Remember George Orwell’s 1984?

‘It exists!’ he cried.
‘No,’ said O’Brien.
He stepped across the room. There was a memory hole
in the opposite wall. O’Brien lifted the grating. Unseen, the
frail slip of paper was whirling away on the current of warm
air; it was vanishing in a flash of flame. O’Brien turned away
from the wall.
‘Ashes,’ he said. ‘Not even identifiable ashes. Dust. It does
not exist. It never existed.’
‘But it did exist! It does exist! It exists in memory. I remember
it. You remember it.’
‘I do not remember it,’ said O’Brien.

Memory holes were furnaces in which the Government burnt all records of a person’s existence. The distributed ledger of the blockchain is the exact opposite of the dystopian memory hole. Every transaction, every record of your property rights will be recorded on every node on the blockchain. O’Brien and his cronies cannot destroy the memory of you – without destroying every node. Indestructible memories interred in memories like fractals.

This radical de-centralization is an altruistic idea that makes your investment in Bitcoin a part of a militant albeit greater cause.

A dyed-in-the-wool speculator may ask – why do I care for these outlandish ideas or cultish early adopters? Remember these early adopters are like promoters in a listed company. The early developers and miners fanatically hold on to a significant stash of the total Bitcoins in supply. Block and wallet data shows they have been hoarding and not selling – which reduces the potential downside risk on your investment and leads to upward pressure on the price. This is the same affect as gold and silver that for the most part ar no longer in circulation except on exchanges.

Bitcoin is Honey-Badger

Bitcoin is thick skinned, like a honey-badger. A great humiliator of its naysayers. Back in June people predicted a hard fork of the main chain would lead to uncertainty, following it up with platitudes that the market hates uncertainty. But what the market hates most of all is people who are certain they know how the market will behave (I am guilty and have burnt my fingers) and Bitcoin has proved that in spectacular fashion.

The hard fork happened and Bitcoin’s price stayed firm in the 2700+ USD range. It achieved the opposite of what was predicted that the market cap would be reduced by the market capitalization created by the forked currency, i.e Bitcoin Cash. The fork actually made existing Bitcoin holders richer by giving them a free Bitcoin Cash for each Bitcoin in their account creating $7 billion of helicopter money overnight.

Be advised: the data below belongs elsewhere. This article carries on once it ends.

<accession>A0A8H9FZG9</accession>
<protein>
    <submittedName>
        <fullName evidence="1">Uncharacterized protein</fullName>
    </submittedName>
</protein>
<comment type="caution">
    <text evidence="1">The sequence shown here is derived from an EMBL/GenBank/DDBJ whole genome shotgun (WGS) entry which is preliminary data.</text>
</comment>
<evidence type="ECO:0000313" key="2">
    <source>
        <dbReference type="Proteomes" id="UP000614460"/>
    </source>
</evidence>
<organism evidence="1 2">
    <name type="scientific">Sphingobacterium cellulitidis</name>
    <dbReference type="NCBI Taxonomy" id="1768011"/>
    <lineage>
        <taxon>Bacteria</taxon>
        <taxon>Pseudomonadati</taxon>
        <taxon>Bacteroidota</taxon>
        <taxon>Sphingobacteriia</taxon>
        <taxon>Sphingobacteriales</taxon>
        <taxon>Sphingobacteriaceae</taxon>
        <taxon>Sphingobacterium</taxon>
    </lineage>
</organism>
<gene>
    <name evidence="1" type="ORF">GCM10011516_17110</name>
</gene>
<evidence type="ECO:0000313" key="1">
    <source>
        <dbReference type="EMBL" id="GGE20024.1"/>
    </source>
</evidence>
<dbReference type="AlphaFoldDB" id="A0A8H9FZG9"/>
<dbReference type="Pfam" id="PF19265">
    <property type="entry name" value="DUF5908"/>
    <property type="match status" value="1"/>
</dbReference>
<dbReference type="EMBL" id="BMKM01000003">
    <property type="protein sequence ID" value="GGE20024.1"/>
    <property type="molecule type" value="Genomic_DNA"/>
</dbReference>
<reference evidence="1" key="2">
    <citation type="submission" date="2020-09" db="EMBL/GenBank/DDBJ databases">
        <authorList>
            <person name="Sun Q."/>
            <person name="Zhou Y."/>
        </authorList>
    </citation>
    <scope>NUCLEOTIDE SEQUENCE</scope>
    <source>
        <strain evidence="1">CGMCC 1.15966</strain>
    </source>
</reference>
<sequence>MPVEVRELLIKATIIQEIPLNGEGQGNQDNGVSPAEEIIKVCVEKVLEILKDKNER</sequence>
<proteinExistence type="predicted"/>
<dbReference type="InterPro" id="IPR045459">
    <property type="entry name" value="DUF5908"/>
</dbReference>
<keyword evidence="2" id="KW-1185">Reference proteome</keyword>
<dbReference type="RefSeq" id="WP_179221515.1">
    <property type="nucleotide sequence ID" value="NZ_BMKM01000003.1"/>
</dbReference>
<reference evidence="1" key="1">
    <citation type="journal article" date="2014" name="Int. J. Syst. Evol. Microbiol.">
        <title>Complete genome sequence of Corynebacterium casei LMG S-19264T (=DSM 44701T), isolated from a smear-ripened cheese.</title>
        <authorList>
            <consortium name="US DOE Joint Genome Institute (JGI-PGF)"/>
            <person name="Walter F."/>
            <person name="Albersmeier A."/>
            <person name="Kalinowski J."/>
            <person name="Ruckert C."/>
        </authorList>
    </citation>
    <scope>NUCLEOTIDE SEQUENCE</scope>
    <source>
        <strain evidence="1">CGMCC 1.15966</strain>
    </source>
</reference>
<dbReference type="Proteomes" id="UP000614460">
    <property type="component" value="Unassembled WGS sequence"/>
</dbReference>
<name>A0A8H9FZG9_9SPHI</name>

I will leave you with the below links and images to stress the survivability of Bitcoin and how the potential of this new asset class is still not properly understood.

DGhL4hhUAAIZkZO (1).jpg

The KISS of Altcoins. Keep it Simple Stupid

While investing in Cryptoassets other than Bitcoin – or altcoins – it helps to keep it simple. What I like about Bitcoin is it doesn’t pretend to be anything more than a scarce store of value and does a great job at it (de-centralized control, scarcity, fungibility, increasing difficulty to mine). Monero and Litecoin similarly are good projects that seek to be stores of value.

Personally for me, Ethereum seems like a complicated protocol and investment albeit with great leadership and community.

Ethereum’s main challenges are –

1. Security (It’s turing complete)

2. Scalability issues

3. Untested new design

3. Economics (Confusing inflation schedules, ICOs)

Bitcoin has lower downside risk from hacks and inflation. It can imitate ethereum’s “smart-contracts” functionality using a concept called sidechains.

Apart from Bitcoin, which is king, in my strictly personal opinion I see significant scope of adoption for the following protocols:

Monero – What Bitcoin used to be, only more secure. Use in the dark web/grey market business offers some downside price protection.

Litecoin – The silver to Bitcoin’s gold. Runs on Bitcoin’s chain. Popular with miners and Bitcoin users. Fast. Solid development team.

NEO/Antshares – Technically most sound, on paper. Backed by corporates. KYC compliant, which is a huge deal in China.

Ethereum – Its popular with the South Koreans (the early adopters of all cryptocurrencies) and is being promoted as an alternative to Bitcoin, which I do not believe it is.


Price discovery is a work in progress. Cryptocurrencies are illiquid, unregulated, listed on limited exchanges and this makes them subject to price manipulation.

Final Word

Here is some great advice from a venture capitalist from Matrix Partners on how to invest in Cryptoassets. Do click and read the full thread. I could not put it better.


Taneja Aerospace. Looking Bullish on the Charts?

I am new to Technical Analysis and this post is not a BUY/SELL recommendation.

I recently wrote on how the announcement of the Hosur airport might be an inflection point for TAAL (NSE: TANEJAERO) in way of monetizing its fixed assets.

Taneja is a very speculative scrip because there is not much information from fundamentals (low EPS, slow moving industry), so in this post I delve into some technical charts to see if Price and Volume behavior could give me more information on how the market is reacting to the news.

1 year Candlestick and MACD charts

Here’s a copypasta from Investopedia on how to use the MACD.